OTTAWA — Canada’s labour market may be more structurally sound than many may believe, according to two new reports that paint a relatively stable picture of jobs growth and wage distribution.
Following two downward months that were backed by a 22,000 jobs setback in January, the Conference Board of Canada said Tuesday its forward-looking help-wanted index is pointing to a rebound in employment this month.
That number won’t be known until next Friday when Statistics Canada publishes its labour market survey results, but the index’s jump of 10 per cent from the previous month strongly suggests February could produce a sizable rebound.
“It’s a pretty big jump and it does suggest there will be a turnaround in February,” said Alan Arcand, the think-tank’s principal economist.
Yet Arcand cautioned that given the weak economy, Canadians should not expect a large number of new jobs.
Most economists agree Canada has experienced an enviable labour market since the recession despite ongoing economic risks, particularly in relationship to its major trading partners in the United States and Europe.
While the U.S. has only recovered about two-thirds of the jobs it lost in 2008-09, Canada’s economy has churned out more than 800,000 new jobs, almost twice what it lost in the slump. In January, the unemployment rate dropped to seven per cent, the lowest level in four years.
The Conference Board data found help-wanted activity rising in 25 of 27 municipalities across Canada, with the other two — Sherbrooke, Que., and St. Catharines-Niagara in Ontario — stable. No municipality experienced a fall-off in activity.
In a separate report, TD bank says its analysis of the labour market in Canada shows that although more and more of the job growth is going toward what would be considered higher-skilled workers, there has been relatively little “polarization” in terms of wage growth between job categories.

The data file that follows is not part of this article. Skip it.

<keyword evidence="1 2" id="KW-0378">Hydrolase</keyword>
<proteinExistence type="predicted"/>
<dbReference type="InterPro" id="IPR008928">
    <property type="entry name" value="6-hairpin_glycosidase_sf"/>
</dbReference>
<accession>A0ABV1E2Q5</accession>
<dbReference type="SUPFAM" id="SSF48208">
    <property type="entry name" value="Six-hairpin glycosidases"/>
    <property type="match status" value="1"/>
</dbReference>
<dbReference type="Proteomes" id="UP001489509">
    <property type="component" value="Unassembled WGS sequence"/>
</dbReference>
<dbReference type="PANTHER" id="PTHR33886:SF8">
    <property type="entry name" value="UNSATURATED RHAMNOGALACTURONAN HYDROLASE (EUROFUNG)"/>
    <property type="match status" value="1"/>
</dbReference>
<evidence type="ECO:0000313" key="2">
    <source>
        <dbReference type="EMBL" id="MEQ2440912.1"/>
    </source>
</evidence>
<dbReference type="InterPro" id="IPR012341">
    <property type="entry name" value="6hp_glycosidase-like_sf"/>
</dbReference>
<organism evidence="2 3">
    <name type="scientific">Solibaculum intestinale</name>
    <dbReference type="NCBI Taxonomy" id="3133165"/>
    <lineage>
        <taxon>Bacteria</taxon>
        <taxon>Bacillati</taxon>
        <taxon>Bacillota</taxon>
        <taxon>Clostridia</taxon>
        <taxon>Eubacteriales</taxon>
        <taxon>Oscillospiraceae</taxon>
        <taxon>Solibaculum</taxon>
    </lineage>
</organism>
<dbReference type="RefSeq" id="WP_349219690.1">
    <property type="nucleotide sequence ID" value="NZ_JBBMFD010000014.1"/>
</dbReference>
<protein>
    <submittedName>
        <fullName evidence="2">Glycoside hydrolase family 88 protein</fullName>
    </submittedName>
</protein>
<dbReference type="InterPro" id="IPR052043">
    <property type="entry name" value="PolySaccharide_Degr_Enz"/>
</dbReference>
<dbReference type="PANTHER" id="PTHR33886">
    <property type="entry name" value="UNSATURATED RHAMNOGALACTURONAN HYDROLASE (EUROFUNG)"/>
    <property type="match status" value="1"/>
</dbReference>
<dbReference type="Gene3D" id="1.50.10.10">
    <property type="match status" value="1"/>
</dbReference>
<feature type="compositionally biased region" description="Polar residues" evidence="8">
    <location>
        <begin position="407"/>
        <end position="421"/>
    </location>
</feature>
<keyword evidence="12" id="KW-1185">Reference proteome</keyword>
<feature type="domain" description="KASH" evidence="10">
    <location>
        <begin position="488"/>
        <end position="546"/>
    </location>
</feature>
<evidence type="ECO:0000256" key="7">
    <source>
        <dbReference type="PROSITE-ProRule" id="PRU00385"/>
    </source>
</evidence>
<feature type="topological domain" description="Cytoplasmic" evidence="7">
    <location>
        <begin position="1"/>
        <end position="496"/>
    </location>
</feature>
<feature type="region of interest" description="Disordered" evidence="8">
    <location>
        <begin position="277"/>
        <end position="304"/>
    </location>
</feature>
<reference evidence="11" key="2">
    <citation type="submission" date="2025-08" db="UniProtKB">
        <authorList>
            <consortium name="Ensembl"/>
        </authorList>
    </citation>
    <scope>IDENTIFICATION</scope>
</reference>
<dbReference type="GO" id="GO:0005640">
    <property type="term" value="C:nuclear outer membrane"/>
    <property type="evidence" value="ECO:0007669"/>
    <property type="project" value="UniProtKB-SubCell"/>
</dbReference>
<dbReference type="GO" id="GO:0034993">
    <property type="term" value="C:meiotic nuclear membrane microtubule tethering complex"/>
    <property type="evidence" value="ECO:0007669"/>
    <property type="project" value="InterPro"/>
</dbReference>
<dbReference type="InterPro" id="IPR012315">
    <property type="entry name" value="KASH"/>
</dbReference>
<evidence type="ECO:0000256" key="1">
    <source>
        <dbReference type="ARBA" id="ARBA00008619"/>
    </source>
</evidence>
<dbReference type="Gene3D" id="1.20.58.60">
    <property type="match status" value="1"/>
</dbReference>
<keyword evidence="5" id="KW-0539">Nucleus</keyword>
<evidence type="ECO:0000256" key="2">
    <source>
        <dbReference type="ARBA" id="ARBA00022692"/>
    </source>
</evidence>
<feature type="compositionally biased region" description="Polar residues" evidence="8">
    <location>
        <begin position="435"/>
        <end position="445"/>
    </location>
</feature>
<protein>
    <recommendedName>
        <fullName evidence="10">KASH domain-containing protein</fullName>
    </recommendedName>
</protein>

Between 1999 and 2010, high skilled jobs have seen a 3.2 per cent annual increase in wages. But wages in medium-skilled jobs have also risen, by 2.6 per cent, and wages in lower-skilled jobs rose fastest at 3.4 per cent.
TD Bank economist Derek Burleton said the findings are somewhat surprising, given that corporations and Ottawa policy-makers have been warning about an approaching crisis in the lack of high-skilled workers. The numbers suggest the problem may not be as acute as the rhetoric, he said.
“We’re seeing a big shift to higher-skilled work as a share of the market, that’s not surprising,” said Burleton. “The bigger surprise is that the middle-skilled area is holding out better... and that comes down to the structure of our economy in that we have more resource employment and construction has done better.”
The report defines high-skilled as managers, professional and technical workers with university degrees. Medium-skilled workers would typically have more than a high-school diploma but less than a four-year university degree, while low-skilled workers would typically hold down jobs in personal, food, janitorial and security services that require mostly “on-the-job” training.
Burleton said the balance in wage growth between the groups suggest that while there has been a gravitation toward higher-skilled jobs, the “cries” of major shortages in this group of workers may be overstated.
“If you are running up against shortages, you would think those wages would get bid up,” he said. “I’m not saying (shortages) don’t exist... but I think it’s a little muddy how the skills match is playing out.”
Even in Alberta, where shortages for skilled workers have been reported, wage growth among the groups has been remarkably equitable over the past decade, he said.